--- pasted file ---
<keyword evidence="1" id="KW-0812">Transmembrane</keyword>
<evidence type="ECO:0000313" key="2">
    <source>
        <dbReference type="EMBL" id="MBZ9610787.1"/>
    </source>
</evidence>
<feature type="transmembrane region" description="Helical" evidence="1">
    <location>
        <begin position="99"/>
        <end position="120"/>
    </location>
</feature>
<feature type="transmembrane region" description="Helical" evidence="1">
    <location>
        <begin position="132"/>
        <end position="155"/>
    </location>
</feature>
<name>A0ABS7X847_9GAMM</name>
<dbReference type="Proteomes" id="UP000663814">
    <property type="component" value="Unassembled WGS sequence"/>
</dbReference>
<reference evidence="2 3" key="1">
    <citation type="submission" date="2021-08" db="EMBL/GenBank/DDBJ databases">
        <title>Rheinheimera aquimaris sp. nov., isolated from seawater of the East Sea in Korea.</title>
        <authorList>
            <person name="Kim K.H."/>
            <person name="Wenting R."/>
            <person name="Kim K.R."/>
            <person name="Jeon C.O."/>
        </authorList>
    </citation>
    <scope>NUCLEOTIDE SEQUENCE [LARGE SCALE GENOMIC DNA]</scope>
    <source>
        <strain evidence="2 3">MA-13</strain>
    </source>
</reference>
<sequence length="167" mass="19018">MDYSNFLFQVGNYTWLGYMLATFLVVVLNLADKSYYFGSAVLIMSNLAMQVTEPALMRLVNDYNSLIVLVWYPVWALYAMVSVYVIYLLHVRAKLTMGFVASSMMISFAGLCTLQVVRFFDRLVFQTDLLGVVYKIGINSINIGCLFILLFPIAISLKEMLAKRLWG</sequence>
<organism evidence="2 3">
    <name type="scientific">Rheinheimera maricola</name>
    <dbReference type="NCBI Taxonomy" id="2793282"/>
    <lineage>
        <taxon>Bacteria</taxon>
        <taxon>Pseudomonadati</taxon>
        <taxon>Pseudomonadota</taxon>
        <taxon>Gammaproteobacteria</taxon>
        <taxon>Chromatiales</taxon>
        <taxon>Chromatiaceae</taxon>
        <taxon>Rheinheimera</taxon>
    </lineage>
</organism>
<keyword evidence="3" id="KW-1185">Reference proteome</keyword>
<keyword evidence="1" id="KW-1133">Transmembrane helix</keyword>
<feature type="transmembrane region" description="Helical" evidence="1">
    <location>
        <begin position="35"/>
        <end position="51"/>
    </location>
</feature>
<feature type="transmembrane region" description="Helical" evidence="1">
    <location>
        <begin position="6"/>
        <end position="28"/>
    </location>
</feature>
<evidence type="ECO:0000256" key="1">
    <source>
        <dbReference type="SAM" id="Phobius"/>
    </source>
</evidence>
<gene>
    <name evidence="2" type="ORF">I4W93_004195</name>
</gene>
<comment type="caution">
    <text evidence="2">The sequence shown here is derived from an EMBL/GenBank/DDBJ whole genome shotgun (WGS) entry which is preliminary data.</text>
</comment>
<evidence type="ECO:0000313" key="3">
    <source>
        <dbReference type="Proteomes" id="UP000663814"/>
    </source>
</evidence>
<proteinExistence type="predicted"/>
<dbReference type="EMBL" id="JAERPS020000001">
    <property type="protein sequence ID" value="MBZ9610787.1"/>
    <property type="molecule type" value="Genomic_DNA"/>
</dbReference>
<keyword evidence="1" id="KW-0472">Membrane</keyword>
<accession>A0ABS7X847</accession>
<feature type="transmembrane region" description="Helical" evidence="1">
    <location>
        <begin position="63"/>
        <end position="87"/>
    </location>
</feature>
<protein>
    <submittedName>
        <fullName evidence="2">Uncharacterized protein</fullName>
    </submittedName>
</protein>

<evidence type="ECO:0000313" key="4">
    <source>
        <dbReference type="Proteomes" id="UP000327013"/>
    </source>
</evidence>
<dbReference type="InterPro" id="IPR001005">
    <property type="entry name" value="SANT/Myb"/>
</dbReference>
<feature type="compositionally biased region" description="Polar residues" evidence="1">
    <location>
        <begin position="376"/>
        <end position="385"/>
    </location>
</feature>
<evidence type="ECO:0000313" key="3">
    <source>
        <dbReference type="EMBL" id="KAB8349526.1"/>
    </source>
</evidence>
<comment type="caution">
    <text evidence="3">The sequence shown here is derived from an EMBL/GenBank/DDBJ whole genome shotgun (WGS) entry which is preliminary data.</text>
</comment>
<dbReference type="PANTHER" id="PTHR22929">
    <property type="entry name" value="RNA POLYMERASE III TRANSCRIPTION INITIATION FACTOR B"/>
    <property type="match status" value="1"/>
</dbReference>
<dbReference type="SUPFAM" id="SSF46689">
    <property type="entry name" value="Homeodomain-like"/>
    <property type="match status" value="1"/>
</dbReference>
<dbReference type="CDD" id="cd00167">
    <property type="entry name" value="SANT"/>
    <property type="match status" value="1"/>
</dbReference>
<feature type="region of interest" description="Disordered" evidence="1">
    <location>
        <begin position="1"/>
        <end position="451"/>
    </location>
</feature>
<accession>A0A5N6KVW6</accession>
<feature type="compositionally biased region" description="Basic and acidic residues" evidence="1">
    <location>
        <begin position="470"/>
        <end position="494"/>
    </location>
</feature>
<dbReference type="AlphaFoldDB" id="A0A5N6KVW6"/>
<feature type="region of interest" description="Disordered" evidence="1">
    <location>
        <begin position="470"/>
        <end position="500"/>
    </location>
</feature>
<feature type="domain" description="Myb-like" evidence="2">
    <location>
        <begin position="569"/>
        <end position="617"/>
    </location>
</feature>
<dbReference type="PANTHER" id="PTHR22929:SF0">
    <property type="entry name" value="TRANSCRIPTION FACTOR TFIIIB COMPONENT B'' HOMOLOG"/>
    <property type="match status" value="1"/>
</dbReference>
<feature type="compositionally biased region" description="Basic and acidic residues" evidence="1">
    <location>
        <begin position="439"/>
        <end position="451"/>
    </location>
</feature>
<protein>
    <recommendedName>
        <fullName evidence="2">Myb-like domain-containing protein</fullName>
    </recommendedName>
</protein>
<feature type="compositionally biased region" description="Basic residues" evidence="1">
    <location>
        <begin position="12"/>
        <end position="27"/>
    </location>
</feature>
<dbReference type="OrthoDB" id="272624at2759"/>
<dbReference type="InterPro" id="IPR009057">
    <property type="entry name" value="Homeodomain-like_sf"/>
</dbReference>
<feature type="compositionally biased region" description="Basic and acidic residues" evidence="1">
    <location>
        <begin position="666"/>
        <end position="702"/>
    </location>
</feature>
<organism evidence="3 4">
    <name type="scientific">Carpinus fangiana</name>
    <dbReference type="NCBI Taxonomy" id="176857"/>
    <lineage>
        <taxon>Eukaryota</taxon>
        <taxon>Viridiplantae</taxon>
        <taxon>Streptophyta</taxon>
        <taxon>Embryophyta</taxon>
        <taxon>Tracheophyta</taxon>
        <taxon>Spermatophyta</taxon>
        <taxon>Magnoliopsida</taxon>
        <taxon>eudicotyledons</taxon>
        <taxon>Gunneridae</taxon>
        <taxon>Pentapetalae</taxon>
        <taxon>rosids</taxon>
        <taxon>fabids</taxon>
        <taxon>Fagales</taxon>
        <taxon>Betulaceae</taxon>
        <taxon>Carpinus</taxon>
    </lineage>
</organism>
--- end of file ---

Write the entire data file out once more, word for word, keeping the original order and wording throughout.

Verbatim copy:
<keyword evidence="1" id="KW-0812">Transmembrane</keyword>
<evidence type="ECO:0000313" key="2">
    <source>
        <dbReference type="EMBL" id="MBZ9610787.1"/>
    </source>
</evidence>
<feature type="transmembrane region" description="Helical" evidence="1">
    <location>
        <begin position="99"/>
        <end position="120"/>
    </location>
</feature>
<feature type="transmembrane region" description="Helical" evidence="1">
    <location>
        <begin position="132"/>
        <end position="155"/>
    </location>
</feature>
<name>A0ABS7X847_9GAMM</name>
<dbReference type="Proteomes" id="UP000663814">
    <property type="component" value="Unassembled WGS sequence"/>
</dbReference>
<reference evidence="2 3" key="1">
    <citation type="submission" date="2021-08" db="EMBL/GenBank/DDBJ databases">
        <title>Rheinheimera aquimaris sp. nov., isolated from seawater of the East Sea in Korea.</title>
        <authorList>
            <person name="Kim K.H."/>
            <person name="Wenting R."/>
            <person name="Kim K.R."/>
            <person name="Jeon C.O."/>
        </authorList>
    </citation>
    <scope>NUCLEOTIDE SEQUENCE [LARGE SCALE GENOMIC DNA]</scope>
    <source>
        <strain evidence="2 3">MA-13</strain>
    </source>
</reference>
<sequence length="167" mass="19018">MDYSNFLFQVGNYTWLGYMLATFLVVVLNLADKSYYFGSAVLIMSNLAMQVTEPALMRLVNDYNSLIVLVWYPVWALYAMVSVYVIYLLHVRAKLTMGFVASSMMISFAGLCTLQVVRFFDRLVFQTDLLGVVYKIGINSINIGCLFILLFPIAISLKEMLAKRLWG</sequence>
<organism evidence="2 3">
    <name type="scientific">Rheinheimera maricola</name>
    <dbReference type="NCBI Taxonomy" id="2793282"/>
    <lineage>
        <taxon>Bacteria</taxon>
        <taxon>Pseudomonadati</taxon>
        <taxon>Pseudomonadota</taxon>
        <taxon>Gammaproteobacteria</taxon>
        <taxon>Chromatiales</taxon>
        <taxon>Chromatiaceae</taxon>
        <taxon>Rheinheimera</taxon>
    </lineage>
</organism>
<keyword evidence="3" id="KW-1185">Reference proteome</keyword>
<keyword evidence="1" id="KW-1133">Transmembrane helix</keyword>
<feature type="transmembrane region" description="Helical" evidence="1">
    <location>
        <begin position="35"/>
        <end position="51"/>
    </location>
</feature>
<feature type="transmembrane region" description="Helical" evidence="1">
    <location>
        <begin position="6"/>
        <end position="28"/>
    </location>
</feature>
<evidence type="ECO:0000256" key="1">
    <source>
        <dbReference type="SAM" id="Phobius"/>
    </source>
</evidence>
<gene>
    <name evidence="2" type="ORF">I4W93_004195</name>
</gene>
<comment type="caution">
    <text evidence="2">The sequence shown here is derived from an EMBL/GenBank/DDBJ whole genome shotgun (WGS) entry which is preliminary data.</text>
</comment>
<evidence type="ECO:0000313" key="3">
    <source>
        <dbReference type="Proteomes" id="UP000663814"/>
    </source>
</evidence>
<proteinExistence type="predicted"/>
<dbReference type="EMBL" id="JAERPS020000001">
    <property type="protein sequence ID" value="MBZ9610787.1"/>
    <property type="molecule type" value="Genomic_DNA"/>
</dbReference>
<keyword evidence="1" id="KW-0472">Membrane</keyword>
<accession>A0ABS7X847</accession>
<feature type="transmembrane region" description="Helical" evidence="1">
    <location>
        <begin position="63"/>
        <end position="87"/>
    </location>
</feature>
<protein>
    <submittedName>
        <fullName evidence="2">Uncharacterized protein</fullName>
    </submittedName>
</protein>

<evidence type="ECO:0000313" key="4">
    <source>
        <dbReference type="Proteomes" id="UP000327013"/>
    </source>
</evidence>
<dbReference type="InterPro" id="IPR001005">
    <property type="entry name" value="SANT/Myb"/>
</dbReference>
<feature type="compositionally biased region" description="Polar residues" evidence="1">
    <location>
        <begin position="376"/>
        <end position="385"/>
    </location>
</feature>
<evidence type="ECO:0000313" key="3">
    <source>
        <dbReference type="EMBL" id="KAB8349526.1"/>
    </source>
</evidence>
<comment type="caution">
    <text evidence="3">The sequence shown here is derived from an EMBL/GenBank/DDBJ whole genome shotgun (WGS) entry which is preliminary data.</text>
</comment>
<dbReference type="PANTHER" id="PTHR22929">
    <property type="entry name" value="RNA POLYMERASE III TRANSCRIPTION INITIATION FACTOR B"/>
    <property type="match status" value="1"/>
</dbReference>
<dbReference type="SUPFAM" id="SSF46689">
    <property type="entry name" value="Homeodomain-like"/>
    <property type="match status" value="1"/>
</dbReference>
<dbReference type="CDD" id="cd00167">
    <property type="entry name" value="SANT"/>
    <property type="match status" value="1"/>
</dbReference>
<feature type="region of interest" description="Disordered" evidence="1">
    <location>
        <begin position="1"/>
        <end position="451"/>
    </location>
</feature>
<accession>A0A5N6KVW6</accession>
<feature type="compositionally biased region" description="Basic and acidic residues" evidence="1">
    <location>
        <begin position="470"/>
        <end position="494"/>
    </location>
</feature>
<dbReference type="AlphaFoldDB" id="A0A5N6KVW6"/>
<feature type="region of interest" description="Disordered" evidence="1">
    <location>
        <begin position="470"/>
        <end position="500"/>
    </location>
</feature>
<feature type="domain" description="Myb-like" evidence="2">
    <location>
        <begin position="569"/>
        <end position="617"/>
    </location>
</feature>
<dbReference type="PANTHER" id="PTHR22929:SF0">
    <property type="entry name" value="TRANSCRIPTION FACTOR TFIIIB COMPONENT B'' HOMOLOG"/>
    <property type="match status" value="1"/>
</dbReference>
<feature type="compositionally biased region" description="Basic and acidic residues" evidence="1">
    <location>
        <begin position="439"/>
        <end position="451"/>
    </location>
</feature>
<protein>
    <recommendedName>
        <fullName evidence="2">Myb-like domain-containing protein</fullName>
    </recommendedName>
</protein>
<feature type="compositionally biased region" description="Basic residues" evidence="1">
    <location>
        <begin position="12"/>
        <end position="27"/>
    </location>
</feature>
<dbReference type="OrthoDB" id="272624at2759"/>
<dbReference type="InterPro" id="IPR009057">
    <property type="entry name" value="Homeodomain-like_sf"/>
</dbReference>
<feature type="compositionally biased region" description="Basic and acidic residues" evidence="1">
    <location>
        <begin position="666"/>
        <end position="702"/>
    </location>
</feature>
<organism evidence="3 4">
    <name type="scientific">Carpinus fangiana</name>
    <dbReference type="NCBI Taxonomy" id="176857"/>
    <lineage>
        <taxon>Eukaryota</taxon>
        <taxon>Viridiplantae</taxon>
        <taxon>Streptophyta</taxon>
        <taxon>Embryophyta</taxon>
        <taxon>Tracheophyta</taxon>
        <taxon>Spermatophyta</taxon>
        <taxon>Magnoliopsida</taxon>
        <taxon>eudicotyledons</taxon>
        <taxon>Gunneridae</taxon>
        <taxon>Pentapetalae</taxon>
        <taxon>rosids</taxon>
        <taxon>fabids</taxon>
        <taxon>Fagales</taxon>
        <taxon>Betulaceae</taxon>
        <taxon>Carpinus</taxon>
    </lineage>
</organism>